This opinion that Germany deserved whatever wrath fell upon it because it had dealt the first blow was held by many of the airmen who participated in the bombing. Lt. John Morris, an airman with the 8th Air Force said, ““I’m hardly ashamed of having gone to Dresden that day. It was sound strategy to prevent the Wehrmacht from falling back to regroup and be lethal again. So we bombed the hell out of the railroad marshaling yards and road hubs along the Wehrmacht’s eastern border. I don’t rejoice at the 35,000 Germans killed there. I doubt there were many Jews in that number. The good burghers of Dresden had shipped them all off to Auschwitz.” He also tried to place the bombing in perspective, “It is true that the RAF purposely started a firestorm, causing many of the casualties. It was a tactic they frequently tried. But they, and we, killed more people in other cities, on other days. So did the Russians. So did the Japanese. So did the Germans. Dresden was not unique.” [36]Lt. Dave Nagel said, “If you saw London, like I saw it, you wouldn’t have any remorse. I don’t know anyone who was remorseful. I didn’t hate anyone, but near the end we were nervous, up-tight… As time went on, for me a dead German was the best German.”[37]
Frank Musgrove, an RAF navigator who participated in the bombing raid had this to say, “On the very same day [as the raid]... the Russians, with unspeakable ferocity, finally took and destroyed... the historic city of Budapest... which had been under relentless bombardment for fifty days... In the words of author Antony Beevor, “The end of this terrible battle for the city [Budapest] was marked by an orgy of killing, looting, destruction and rape.” ...On 13 February the whole of Western Europe should remember these events in Budapest as well as reflect deeply on Dresden. We should all resolve to do whatever it takes to prevent such debasement and degradation ... of Western European civilization ever happening again.”[38]
The moral argument is the weakest rationalization for the bombing of Dresden. There are of course many servicemen who remain ashamed of their participation in Dresden. Roy Akehurst, a wireless operator who took part in the raid on Dresden, was appalled by the firestorm he had helped to create,” It struck me at the time, the thought of the women and children down there. We seemed to fly for hours over a sheet of fire - a terrific red glow with thin haze over it. I found myself making comments to the crew: ‘Oh God, those poor people.’ It was completely uncalled for. You can't justify it.”[39] Ultimately it is impossible to empirically decide upon the absolute morality or immorality of Dresden, however it is important to investigate the emotional and moral justifications that contributed to the decision making process. Understanding the situation at the time gives us insight into the motivations guiding bombing policy.


Conclusion:
What reasons did the USAAF and RAF use to justify the bombing of Dresden on 14-15 February 1945? The answer is many, some of them very sound. The presence of rail yards and other valid targets, the strategic and industrial outcomes, adherence to established protocol, comparisons to other bombing raids, and the sense of “tit for tat” provide a compelling argument. While admittedly, the source most cited in this essay is a report created by the United States Air Force, the statistics and justifications contained therein are sound when compared with other accounts. Nonetheless, a beautiful city was ravaged on those days in 1945. But as the most widespread and destructive war raged throughout Europe, loss was common place. Soldiers on both sides did unthinkable things; Civilians on both sides bore unbearable things. Hatred and fear reigned in the hearts of many people and essentially good people committed atrocious acts. The bombing of Dresden and many other actions of the war were terrible and regrettable and it may be impossible to come to a firm conclusion on whether or not they were ultimately morally and ethically justified. But Dresden was not an isolated incident and today should remind us of the terrible things possible in war, to ensure that it never happens again.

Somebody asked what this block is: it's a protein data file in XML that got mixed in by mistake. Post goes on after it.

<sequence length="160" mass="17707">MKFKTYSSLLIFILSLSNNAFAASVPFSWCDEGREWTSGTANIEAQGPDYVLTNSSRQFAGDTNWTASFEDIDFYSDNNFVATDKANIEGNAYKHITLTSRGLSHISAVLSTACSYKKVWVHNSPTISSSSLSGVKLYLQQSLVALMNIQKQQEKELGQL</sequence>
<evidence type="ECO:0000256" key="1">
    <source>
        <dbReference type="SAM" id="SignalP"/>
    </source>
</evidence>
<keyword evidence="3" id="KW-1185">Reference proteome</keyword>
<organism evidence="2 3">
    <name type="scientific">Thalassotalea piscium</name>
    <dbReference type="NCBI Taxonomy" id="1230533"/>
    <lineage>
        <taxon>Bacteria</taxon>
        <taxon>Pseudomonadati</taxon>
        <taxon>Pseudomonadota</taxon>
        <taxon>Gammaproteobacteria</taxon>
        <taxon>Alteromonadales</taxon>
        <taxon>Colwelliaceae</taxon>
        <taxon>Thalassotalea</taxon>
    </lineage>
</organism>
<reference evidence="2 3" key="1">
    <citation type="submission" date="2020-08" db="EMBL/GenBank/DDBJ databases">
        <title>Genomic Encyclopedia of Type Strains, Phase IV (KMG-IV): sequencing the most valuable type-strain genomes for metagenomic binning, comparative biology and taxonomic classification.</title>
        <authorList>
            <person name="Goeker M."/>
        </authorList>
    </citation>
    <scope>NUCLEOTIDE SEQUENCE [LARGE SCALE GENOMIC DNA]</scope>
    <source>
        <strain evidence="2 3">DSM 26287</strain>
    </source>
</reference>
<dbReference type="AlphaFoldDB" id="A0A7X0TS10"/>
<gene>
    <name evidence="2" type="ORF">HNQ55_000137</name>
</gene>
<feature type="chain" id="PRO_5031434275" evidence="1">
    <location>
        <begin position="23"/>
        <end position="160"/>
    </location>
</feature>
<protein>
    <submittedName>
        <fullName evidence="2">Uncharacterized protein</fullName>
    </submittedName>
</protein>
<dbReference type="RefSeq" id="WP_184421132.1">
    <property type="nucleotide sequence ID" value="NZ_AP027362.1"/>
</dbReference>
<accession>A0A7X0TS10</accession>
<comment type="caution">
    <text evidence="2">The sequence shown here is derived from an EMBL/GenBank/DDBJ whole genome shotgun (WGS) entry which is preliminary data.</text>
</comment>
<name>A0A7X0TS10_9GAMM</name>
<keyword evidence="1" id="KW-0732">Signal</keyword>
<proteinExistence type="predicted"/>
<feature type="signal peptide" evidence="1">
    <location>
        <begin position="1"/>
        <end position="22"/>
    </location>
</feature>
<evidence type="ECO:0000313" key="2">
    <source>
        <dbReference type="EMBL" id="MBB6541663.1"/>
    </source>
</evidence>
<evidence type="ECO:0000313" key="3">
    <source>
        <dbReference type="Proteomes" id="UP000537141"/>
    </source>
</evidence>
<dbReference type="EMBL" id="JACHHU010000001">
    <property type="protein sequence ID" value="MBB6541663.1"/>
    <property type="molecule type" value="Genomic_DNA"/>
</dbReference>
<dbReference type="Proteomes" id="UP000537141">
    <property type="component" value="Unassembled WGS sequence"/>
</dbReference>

Bibliography
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Bytwerk, Randall. "Life Goes On." Calvin College - Distinctively Christian, Academically Excellent, Always Reforming. Web. 10 Dec. 2010. .
Bytwerk, Randall. "Nazi Article on RAF Bombing Raids." Calvin College - Distinctively Christian, Academically Excellent, Always Reforming. Web. 10 Dec. 2010. .
Holmes, Richard. World War II: the Definitive Visual Guide : from Blitzkrieg to Hiroshima. London: Dorling Kindersley, 2009. Print.
Musgrove, Frank. Dresden and the Heavy Bombers: an RAF Navigator's Perspective. Barnsley: Pen and Sword Aviation, 2005. Print.
Pauwels, Jacques R. " 60 Years Ago, February 13-14, 1945: Why Was Dresden Destroyed: Information Clearing House - ICH." INFORMATION CLEARING HOUSE. NEWS, COMMENTARY & INSIGHT. 9 Feb. 2010. Web. 10 Dec. 2010. .
Simkin, John. "Area Bombing." Spartacus Educational - Home Page. Sept. 1997. Web. 10 Dec. 2010. .
Simkin, John. "Bombing of Dresden." Spartacus Educational - Home Page. Sept. 1997. Web. 29 Apr. 2010. .
Simkin, John. "Firestorms." Spartacus Educational - Home Page. Sept. 1997. Web. 10 Dec. 2010. .
Spencer, Andy. "Real History and the Dresden Air Raids 1945." Welcome to the World of Real History. 2007. Web. 10 Dec. 2010. .